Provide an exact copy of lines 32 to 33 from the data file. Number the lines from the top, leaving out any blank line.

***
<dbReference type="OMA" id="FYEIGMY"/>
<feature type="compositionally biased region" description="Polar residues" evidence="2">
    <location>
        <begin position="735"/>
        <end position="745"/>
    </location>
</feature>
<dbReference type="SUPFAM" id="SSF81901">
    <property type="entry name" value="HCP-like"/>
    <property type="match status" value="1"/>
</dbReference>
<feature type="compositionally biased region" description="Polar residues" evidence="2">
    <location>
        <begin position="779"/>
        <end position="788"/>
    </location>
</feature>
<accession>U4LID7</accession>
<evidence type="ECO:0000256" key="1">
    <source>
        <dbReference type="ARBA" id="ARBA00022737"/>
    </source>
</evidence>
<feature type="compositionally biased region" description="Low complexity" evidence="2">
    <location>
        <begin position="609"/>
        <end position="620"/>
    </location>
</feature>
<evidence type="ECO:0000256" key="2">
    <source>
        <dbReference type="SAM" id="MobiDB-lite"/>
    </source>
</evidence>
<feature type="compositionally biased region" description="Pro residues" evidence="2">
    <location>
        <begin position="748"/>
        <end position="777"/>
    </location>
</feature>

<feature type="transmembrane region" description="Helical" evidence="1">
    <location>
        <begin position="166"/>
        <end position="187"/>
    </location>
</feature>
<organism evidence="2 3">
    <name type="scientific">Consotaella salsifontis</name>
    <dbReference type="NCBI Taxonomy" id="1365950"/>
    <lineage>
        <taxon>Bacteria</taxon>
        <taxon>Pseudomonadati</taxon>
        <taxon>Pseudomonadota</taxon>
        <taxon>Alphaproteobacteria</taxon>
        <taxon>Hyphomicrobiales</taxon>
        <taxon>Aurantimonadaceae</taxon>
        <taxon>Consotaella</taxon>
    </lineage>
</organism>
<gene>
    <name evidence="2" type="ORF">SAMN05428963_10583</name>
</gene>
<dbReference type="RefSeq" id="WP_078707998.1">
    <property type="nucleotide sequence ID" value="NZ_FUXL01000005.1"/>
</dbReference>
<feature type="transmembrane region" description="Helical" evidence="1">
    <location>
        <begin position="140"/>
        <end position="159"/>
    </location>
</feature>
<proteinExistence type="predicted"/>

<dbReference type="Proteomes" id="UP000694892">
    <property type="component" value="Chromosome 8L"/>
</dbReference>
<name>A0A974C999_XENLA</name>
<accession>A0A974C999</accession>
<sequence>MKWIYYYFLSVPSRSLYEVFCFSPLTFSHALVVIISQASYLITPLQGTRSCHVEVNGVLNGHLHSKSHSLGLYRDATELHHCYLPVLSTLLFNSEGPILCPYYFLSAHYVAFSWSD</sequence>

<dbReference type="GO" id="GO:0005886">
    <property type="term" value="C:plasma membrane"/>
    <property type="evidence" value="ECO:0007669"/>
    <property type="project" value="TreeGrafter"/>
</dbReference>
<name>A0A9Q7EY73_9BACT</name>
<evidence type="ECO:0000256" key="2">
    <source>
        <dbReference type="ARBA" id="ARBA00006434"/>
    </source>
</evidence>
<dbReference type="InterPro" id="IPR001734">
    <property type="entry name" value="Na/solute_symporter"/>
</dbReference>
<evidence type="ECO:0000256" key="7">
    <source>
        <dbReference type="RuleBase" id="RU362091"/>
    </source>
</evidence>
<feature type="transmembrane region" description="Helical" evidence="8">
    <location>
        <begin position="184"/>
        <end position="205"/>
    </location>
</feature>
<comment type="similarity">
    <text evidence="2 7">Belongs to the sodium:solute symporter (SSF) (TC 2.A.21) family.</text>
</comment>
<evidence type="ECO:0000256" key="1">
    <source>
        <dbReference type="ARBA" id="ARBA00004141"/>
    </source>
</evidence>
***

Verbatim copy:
        <dbReference type="SAM" id="MobiDB-lite"/>
    </source>